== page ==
2. Liability of LLP if Partner has Incurred Liability due to Wrongful Act or Omission

Section 27(2) holds the partners and the LLP responsible if the partners incur liability of a third person by his wrongful act or omission in course of the business and in exercise of his authority. This section clearly derives its substance from Section 26 of the Indian Partnership Act which also holds the firm liable for the partner’s misconduct. The liability, however, remains concentrated to the LLP as a whole and the erring partner and does not attach itself to other partners individually. The aggrieved party may proceed in a suit against the partner and the LLP, holding them jointly and severally liable, but may not proceed against them singly.

Since the wrongful conduct/omission was carried out by the partner in course of the LLP’s business and in exercise of his lawful authority, the ultimate liability shall fall on the LLP. In case the partner has to pay the aggrieved party from his assets, he shall be accordingly reimbursed by the firm.

For an LLP to incur liability under the Act, the following conditions must be satisfied:

  1. Wrongful act or omission by partner.
  2. Act/omission in course of LLP’s business or under LLP’s authority.
  3. Wrongful act/omission must incur liability of third party.

3. Obligation of LLP as a Whole

Section 27(3) provides that any liability incurred by the LLP shall be its liability as a whole and shall not confer individually upon the partners. The LLP being an independent body corporate is eligible to enter into contracts and if such contract is vitiated, the liability rests on the LLP as a whole acting through its agents, partners etc. For instance, if the obligation is of a pecuniary nature it has to be met by the assets of the LLP and not the individual assets of the partners.

4. Discharge of LLP’s liabilities

Section 27(4) provides that the liabilities of an LLP shall be discharged from the LLP’s assets alone. This is an extension of section 27(3) which separates the liability of the LLP from that of the partners. Since an LLP is an independent entity, the liabilities incurred by it in such capacity shall be discharged from the assets of the LLP alone.


According to Section 28, a partner shall not be obligated as per Section 27(3) in his individual capacity merely because he’s a partner in the LLP. However, he cannot escape responsibility for any wrongful conduct done in his individual capacity, outside the ambit of his lawful authority. Furthermore, the LLP and the partner are jointly and severally liable under section 27(2), since the wrongful act done by partner was originally commissioned by the LLP, making it responsible for any loss.

The LLP can be help responsible for any loss suffered by the counterparty and both LLP and the partner can be held liable for any misdeed done by partner in the course of business-but in no event can the liability be shifted on to other partners of the LLP, the burden has to be borne by the individual partners/LLP or both but not by the other partners who had nothing to do with the act.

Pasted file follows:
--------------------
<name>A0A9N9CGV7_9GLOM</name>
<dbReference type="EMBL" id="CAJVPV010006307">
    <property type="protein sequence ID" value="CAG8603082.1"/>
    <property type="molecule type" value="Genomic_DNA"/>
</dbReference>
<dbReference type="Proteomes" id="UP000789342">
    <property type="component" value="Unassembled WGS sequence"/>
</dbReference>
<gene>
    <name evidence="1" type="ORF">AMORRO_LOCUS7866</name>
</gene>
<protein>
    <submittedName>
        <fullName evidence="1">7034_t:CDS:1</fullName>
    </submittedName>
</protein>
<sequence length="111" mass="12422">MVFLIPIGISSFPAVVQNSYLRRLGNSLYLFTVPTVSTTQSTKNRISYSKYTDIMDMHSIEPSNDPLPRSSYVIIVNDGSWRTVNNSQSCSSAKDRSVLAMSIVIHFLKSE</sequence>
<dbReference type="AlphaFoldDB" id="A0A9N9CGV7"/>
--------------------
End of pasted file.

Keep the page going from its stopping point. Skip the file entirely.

Section 29 lays down that any person who holds out, or allows himself to be held out as a partner of an LLP shall be held liable to the person who on faith of such representation gives credit to the LLP. This means that the partner holding out shall be bound by estoppel and prevented from escaping the liability incurred on account of any financial aid received by him or the LLP. This makes the LLP bound to the third party to the extent of the financial benefits received by them. But, that is the only liability which binds the partner by holding out and the LLP, the estoppel does not operate in a way which makes the partner by holding out partake in the LLP’s business activities. It’s only the rule of estoppel that binds the partner by holding out.


Section 30 is an exception to the principle of limited liability since it imposes unlimited liability on its partners and the LLP if,

  • LLP intends to defraud its creditors
  • LLP is made to carry on fraudulent activities.

In such a scenario the liability of all the partners is unlimited for all or any other debts of the LLP. But even in such an event the personal assets of the partners are not to be exhausted to fulfil such other debts, but the liability extends only to the extent of the fraudulent activity carried out. The LLP can escape liability if it establishes that the fraud was carried out by the partners without the LLP’s knowledge. This would absolve the LLP of all liability and only the partner will be held liable for the fraudulent activity. Any such activity being carried out shall be punishable with imprisonment for two years and a fine. It is the responsibility of the LLP and the partner to reimburse the third party against any damages caused due to such activity.


This section provides reprieve (postponement or delay) from the imposition of fine or imprisonment on the partner if such partner decides to come forward and contribute valuable information about the fraud committed against which the investigation is being conducted leading to conviction of the guilty party. No partner or employee of any LLP may be discharged, demoted, suspended, threatened, harassed or in any other manner discriminated against the terms and conditions of his limited liability partnership or employment. This section, therefore tries to bring forth the fraudulent activity as expeditiously as possible.


The liability imposed on the partners and the LLP is mostly joint and several. The extent of such liability is determined by the nature of activities carried out by the LLP and the partners. Fraudulent activities would give rise to unlimited liability and punishment and fines. However, informing the investigating authority of the misdeeds of the company would absolve that partner of any liability and also protect his stature in the LLP.